Is Freedom Really Free? IV: Who Can Control You, Research Time, 18/07/2017

Make sure you notice that I didn’t write that subtitle as a question. I don’t want to ask the question – if you ask a question, it implies that you’d be satisfied with only one answer. No, call it an investigation. An investigation never really stops.

He wasn't a private investigator as a profession. He was a private
investigator as a person. He found himself in a weird and complicated
situation, and wanted to find out what the hell was going on. You
won't be satisfied with the first, easiest answer. The Dude isn't lazy
where it counts.
There's no mystery. Only a world to explore. That’s the secret of Sam Spade. And The Dude.

So let’s start with a fundamental truth about Milton Friedman’s moral thinking – what he thinks it fundamental to a just society. It’s about liberty, and liberty is defined as freedom from coercion. The perfect society is the one where no one can tell you what to do.

Primarily on economist, he’s most concerned about economic structures. What kinds of economic systems prevent the most coercion and violence? That’s the economic democracy of the free market. There, you’ll find potentially infinite variety of business, product, and service – whatever an enterprising huckster can produce with ingenuity and materials at hand.

A frequent argument – at least in the 1960s, when Friedman was writing Capitalism and Freedom – against a totally free market was that the state needed to have the power to break up monopolies.

Monopolies create situations of mass vassalage to a single company or small group of business magnates in an entire industry. Say an industry began as a bunch of little companies.

But some company makes a technological innovation that gives it an enormous advantage over competitors. Their technology disrupts the balance of the entire sector. It either buys up all their competitors or forces them into bankruptcy.

The entrepreneur is a truly virtuous man.
Once it’s taken over the whole sector, it crowds out or buys out new competitors and whatever innovations they’ve come up with, before they grow enough to challenge them. The smartest* companies roll out some version of their acquired competitor’s innovations among their own products.

* Or most diabolical, however you want to think of the practice.

Such monopolies, says Friedman, are never stable. Most of the time, they aren’t even true monopolies. Free market competition – some little upstart who refuses to be bought or contained – will overcome even the most aggressive big player.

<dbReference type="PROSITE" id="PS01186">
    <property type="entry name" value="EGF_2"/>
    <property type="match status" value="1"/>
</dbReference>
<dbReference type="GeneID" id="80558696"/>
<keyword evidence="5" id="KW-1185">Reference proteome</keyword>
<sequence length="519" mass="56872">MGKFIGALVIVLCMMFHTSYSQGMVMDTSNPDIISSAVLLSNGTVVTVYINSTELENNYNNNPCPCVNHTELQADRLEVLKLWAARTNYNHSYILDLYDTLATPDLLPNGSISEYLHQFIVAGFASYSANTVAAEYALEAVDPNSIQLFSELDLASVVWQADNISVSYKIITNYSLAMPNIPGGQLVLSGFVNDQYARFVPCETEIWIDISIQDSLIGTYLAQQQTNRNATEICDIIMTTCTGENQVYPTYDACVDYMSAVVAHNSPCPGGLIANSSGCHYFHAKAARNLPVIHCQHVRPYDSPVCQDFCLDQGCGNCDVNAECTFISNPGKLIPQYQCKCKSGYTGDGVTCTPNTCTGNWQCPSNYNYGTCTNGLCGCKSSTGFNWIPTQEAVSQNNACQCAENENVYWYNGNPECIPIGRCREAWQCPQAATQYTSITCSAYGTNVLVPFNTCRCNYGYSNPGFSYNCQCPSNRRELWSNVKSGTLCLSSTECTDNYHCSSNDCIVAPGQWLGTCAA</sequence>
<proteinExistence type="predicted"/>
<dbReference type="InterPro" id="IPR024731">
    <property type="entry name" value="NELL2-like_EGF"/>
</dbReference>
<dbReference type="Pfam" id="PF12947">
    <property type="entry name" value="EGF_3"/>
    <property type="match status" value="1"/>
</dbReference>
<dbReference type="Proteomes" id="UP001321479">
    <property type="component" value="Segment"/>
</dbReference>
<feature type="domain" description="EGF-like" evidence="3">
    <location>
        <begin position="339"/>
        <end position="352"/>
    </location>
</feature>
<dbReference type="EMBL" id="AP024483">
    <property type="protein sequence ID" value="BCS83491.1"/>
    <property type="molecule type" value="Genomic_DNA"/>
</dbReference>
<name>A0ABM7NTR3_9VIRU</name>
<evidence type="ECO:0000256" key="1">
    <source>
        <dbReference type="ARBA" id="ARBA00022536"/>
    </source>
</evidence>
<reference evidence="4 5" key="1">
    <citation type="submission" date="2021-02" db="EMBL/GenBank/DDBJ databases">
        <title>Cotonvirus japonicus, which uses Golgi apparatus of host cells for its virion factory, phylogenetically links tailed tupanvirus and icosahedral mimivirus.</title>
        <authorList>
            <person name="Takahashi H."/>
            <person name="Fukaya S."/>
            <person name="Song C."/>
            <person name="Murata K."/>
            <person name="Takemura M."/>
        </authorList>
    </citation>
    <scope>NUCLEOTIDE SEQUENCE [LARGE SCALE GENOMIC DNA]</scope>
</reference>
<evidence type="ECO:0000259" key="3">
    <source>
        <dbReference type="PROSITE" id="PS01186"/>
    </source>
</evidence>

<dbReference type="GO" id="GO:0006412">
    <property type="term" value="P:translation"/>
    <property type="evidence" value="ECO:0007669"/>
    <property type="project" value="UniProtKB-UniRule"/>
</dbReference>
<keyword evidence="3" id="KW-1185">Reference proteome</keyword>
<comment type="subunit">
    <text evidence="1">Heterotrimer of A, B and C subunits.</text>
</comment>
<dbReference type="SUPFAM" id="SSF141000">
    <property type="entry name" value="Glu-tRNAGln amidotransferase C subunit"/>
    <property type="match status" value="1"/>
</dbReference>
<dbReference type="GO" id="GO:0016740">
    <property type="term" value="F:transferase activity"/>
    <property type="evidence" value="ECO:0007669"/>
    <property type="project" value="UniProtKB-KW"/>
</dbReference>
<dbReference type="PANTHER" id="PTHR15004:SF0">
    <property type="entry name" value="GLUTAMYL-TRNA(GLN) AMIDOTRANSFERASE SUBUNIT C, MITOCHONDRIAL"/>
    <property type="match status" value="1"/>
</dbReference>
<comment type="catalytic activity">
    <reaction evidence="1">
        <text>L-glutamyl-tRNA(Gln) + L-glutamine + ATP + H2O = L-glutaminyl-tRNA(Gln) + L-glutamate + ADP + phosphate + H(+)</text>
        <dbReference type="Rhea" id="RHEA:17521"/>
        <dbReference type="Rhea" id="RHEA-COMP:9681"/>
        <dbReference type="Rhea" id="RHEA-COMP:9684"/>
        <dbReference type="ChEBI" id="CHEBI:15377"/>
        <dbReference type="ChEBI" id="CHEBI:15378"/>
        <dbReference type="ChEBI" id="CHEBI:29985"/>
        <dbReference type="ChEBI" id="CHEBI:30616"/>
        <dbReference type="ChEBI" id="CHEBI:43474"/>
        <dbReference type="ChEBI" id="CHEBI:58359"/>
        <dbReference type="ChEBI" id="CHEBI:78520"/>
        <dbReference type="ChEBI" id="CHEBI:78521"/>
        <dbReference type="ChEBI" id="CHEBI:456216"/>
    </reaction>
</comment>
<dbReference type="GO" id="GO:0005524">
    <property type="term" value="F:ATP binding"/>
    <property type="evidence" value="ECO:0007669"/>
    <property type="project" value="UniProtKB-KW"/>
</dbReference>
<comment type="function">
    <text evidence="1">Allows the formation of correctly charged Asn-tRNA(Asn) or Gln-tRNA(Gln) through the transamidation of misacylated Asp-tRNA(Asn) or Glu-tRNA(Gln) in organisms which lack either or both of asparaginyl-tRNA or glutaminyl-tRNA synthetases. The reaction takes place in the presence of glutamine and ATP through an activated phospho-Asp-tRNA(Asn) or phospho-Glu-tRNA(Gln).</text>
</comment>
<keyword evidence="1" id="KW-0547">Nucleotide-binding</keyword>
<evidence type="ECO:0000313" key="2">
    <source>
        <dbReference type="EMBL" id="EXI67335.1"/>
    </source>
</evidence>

No, to Friedman, the only true and stable monopolies are those supported by the government, or state-owned companies themselves. Or else, they arise through an unjust collusion, as industry heads conspire together to stifle genuinely competitive market relationships – price-fixing, or supply control.

Either way, it all comes back to the government. Because if a government doesn’t want to tolerate some kind of industry collusion or monopoly, they can smash it. They have gladly. So a government has to build a monopoly through a state corporation, colluding with business magnates, or turning a blind eye to the collusion of business magnates.

Well, that’s not really so true anymore. I think it may have been true, or at least the rule had few enough extensions to stand. At least it did in the 20th century.

You have to understand that people really used to look like that
when Monopoly the board game was invented.
But look at the examples I linked, and you’ll see how powerful technological disruptions enabled – if not monopoly – then the creation of an oligarchy. Oligarchy – gangsterish collusion among super-rich business magnates given the dignity of a technical name.

If you consider the economic conditions of 21st century Earth, you’ll see a situation where disruptions create real monopolies – or at least business models whose ultimate stated goal is to become a monopoly. That’s literally Uber’s corporate mission.

This is the ideal of fortune through disruption in Silicon Valley’s business culture. You develop a particular kind of technological disruption – a communications platform that lets you undercut the labour of an entire industry at once. Your profit is built on finding ways to lower labour standards legally, and pocket the entire difference yourself.

It’s a problem that I find libertarian concepts are inadequate to dealing with. If your labour conditions get worse and worse – more and more time on the job for less and less money – how can any contract between a pauper and an oligarch ever be fair?

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